Essentially, a standalone RIA firm with an advisory business model is the best fit to objectively and effectively serve in this role. If its only role is serving as an advisor without sales of products or services, then the firm is able to serve as a true advisor.

Families can and should ask any firm they are considering whether they take any fees for the provision of financial products and services, and then verify by reading the firm’s ADV. Families should be particularly careful to identify “dual registrant” firms that are authorized to act in both RIA and broker-dealer capacities. Most often, these firms are not pure advisory firms, but hybrid firms in which there is an affiliation with a business that focuses primarily on selling financial products.  

Understanding the advisor landscape
Once a family decides to hire an advisory firm to help manage its financial life, and has narrowed the search to RIA firms that don’t provide any financial product or services, it helps to understand the landscape.  

A straightforward way to narrow down the search among advisory firms is to first decide what the family needs, and then look at the services offered.  

Is the family primarily looking for investment support? Or does it need more holistic, broad services to include their investments and other functions such as wealth planning and structuring; tax planning; risk management; and family governance and multi-generational support, among other things?  

There is no right answer – every family needs to determine what type of support they are looking for.   

Once a family determines what kind of wealth management support they need, they can begin to search for the firm with the best match.  

The easiest way for a family to identify a firm that is more narrowly focused on investment advisory versus more broadly focused on wealth advisory is to look at how the firm charges fees. If the RIA charges a fee that is a percentage of assets under management it usually means they are focused on investments, offering other services as incidental. If the RIA charges a flat retainer fee, or some other fee that is not based on assets under management, it’s a strong signal the firm is focused more broadly, offering wealth management advisory services.  

If the family is seeking a firm to manage its entire financial life going beyond investments, a firm that charges a percentage on assets (AUM) may not be optimal. That firm most likely will see all the other critical wealth advisory services as secondary to the investments. A firm that charges a non-AUM based fee should be able to solve the family’s broader wealth challenges and goals more efficiently.  

And finally, decision time
In summary, while ultra –high net worth families face a multitude of options (commercial banks; broker-dealers; registered investment advisors (RIAs); and trust companies) a family can choose whichever option is best for them. A summarized list of things to consider may be helpful:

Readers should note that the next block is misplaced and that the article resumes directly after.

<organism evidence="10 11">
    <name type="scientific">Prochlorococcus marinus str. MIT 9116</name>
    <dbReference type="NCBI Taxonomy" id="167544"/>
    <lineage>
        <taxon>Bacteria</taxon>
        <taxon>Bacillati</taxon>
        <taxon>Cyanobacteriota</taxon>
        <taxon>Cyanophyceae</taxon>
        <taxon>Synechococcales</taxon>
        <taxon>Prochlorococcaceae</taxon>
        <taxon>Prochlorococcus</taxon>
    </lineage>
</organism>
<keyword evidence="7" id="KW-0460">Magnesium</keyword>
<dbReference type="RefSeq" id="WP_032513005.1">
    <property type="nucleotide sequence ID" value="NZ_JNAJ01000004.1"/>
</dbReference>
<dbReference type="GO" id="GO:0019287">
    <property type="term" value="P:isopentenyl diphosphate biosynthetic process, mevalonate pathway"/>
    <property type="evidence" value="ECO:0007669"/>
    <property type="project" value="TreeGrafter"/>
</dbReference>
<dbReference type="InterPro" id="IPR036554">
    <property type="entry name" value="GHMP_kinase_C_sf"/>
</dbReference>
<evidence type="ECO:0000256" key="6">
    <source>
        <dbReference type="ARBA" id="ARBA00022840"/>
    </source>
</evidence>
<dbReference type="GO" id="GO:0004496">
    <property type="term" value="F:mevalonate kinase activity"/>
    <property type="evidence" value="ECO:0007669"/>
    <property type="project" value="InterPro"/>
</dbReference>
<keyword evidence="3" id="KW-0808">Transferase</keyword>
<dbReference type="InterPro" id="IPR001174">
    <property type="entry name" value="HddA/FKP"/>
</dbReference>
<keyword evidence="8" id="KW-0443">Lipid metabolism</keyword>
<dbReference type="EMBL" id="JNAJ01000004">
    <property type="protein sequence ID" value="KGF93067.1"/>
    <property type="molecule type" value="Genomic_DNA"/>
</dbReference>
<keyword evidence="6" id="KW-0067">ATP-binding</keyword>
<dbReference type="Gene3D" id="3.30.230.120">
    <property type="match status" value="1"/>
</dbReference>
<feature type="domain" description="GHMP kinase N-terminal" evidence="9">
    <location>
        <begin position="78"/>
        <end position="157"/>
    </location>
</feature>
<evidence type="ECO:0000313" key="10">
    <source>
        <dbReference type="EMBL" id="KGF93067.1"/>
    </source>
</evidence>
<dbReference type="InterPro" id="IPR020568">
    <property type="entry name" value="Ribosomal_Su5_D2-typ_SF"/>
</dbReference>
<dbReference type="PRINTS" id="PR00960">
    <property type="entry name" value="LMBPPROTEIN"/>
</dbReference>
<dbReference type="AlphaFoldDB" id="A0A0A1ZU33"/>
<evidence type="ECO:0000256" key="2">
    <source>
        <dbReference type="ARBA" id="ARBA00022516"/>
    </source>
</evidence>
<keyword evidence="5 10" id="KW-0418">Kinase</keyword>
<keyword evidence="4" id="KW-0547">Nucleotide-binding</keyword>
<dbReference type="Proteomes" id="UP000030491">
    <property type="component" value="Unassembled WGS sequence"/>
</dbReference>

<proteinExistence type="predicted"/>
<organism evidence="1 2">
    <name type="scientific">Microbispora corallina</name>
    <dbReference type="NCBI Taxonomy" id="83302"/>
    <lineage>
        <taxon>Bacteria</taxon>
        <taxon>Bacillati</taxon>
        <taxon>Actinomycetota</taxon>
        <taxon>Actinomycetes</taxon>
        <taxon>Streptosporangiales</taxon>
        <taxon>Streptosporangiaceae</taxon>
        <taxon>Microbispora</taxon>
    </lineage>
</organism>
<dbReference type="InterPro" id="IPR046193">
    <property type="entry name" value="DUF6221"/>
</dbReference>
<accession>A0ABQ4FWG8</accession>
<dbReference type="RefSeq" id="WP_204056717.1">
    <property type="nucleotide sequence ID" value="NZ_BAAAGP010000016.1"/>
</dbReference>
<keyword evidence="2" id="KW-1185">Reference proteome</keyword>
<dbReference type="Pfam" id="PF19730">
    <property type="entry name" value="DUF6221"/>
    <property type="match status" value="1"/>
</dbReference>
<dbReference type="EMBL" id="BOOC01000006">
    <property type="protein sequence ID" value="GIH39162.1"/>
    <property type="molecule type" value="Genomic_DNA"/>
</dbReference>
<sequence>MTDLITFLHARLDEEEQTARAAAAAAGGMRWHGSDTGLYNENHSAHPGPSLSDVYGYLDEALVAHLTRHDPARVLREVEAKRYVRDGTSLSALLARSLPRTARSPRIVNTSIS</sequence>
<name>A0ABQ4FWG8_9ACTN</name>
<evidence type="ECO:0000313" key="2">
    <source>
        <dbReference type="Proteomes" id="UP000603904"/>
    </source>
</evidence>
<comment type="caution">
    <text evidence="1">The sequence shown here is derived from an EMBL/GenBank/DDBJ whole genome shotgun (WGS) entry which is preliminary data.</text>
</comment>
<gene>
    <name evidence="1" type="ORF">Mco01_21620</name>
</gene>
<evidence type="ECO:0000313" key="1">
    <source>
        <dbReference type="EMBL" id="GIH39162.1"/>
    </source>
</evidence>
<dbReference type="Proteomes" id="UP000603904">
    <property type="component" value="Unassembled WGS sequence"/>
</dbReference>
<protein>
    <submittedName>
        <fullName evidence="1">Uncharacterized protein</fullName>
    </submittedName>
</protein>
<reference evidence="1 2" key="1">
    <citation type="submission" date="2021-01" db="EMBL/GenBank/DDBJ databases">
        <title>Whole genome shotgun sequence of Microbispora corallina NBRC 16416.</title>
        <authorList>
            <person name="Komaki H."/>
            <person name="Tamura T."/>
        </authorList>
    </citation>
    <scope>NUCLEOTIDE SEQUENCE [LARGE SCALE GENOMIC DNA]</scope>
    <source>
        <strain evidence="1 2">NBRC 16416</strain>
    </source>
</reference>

•    What support do we need? Investments only? Or broad, holistic wealth services?
•    Who will manage our ecosystem of providers? 
•    How does this firm get paid? A fee on AUM? Or a retainer fee?
•    Are there potential conflicts of interest disclosed on the ADV?

In all cases ultra-high net worth families need an ecosystem of providers (banks, lawyers, accountants, brokers, custodians, investment managers, trustees, etc.). The core question is do they also need an advisor to help them source, diligence, integrate and manage that ecosystem of providers; one that is objective and able, because of its business model, to supervise and help the family select the collection of providers that is right for them. If they seek to not play the advisor/integrator role themselves but instead to seek an outside advisory firm to support them, a RIA is often the right answer.

Once they’ve made a decision to hire an RIA, then the question becomes which type of RIA (investment advisory focused versus wealth advisory focused) is right for them, and how can they identify an RIA that fits the bill? 

Often, understanding the firm’s fee model percentage of AuM-based versus retainer or other fee that is not based on AuM) is the best way for a family to know whether the RIA they are considering hiring is a match for what they are looking for. Finally, even if a family chooses not to hire an advisor to help assemble and oversee the right collection of providers, there are certain advisory activities the family must take on itself. 

Relying on providers for advice is akin to asking the fox to guard the chicken coop. In our experience a typical provider has too many competing agendas to be able to objectively provide advice that is solely in the interest of the family. A family should make sure the only agenda being considered is its own.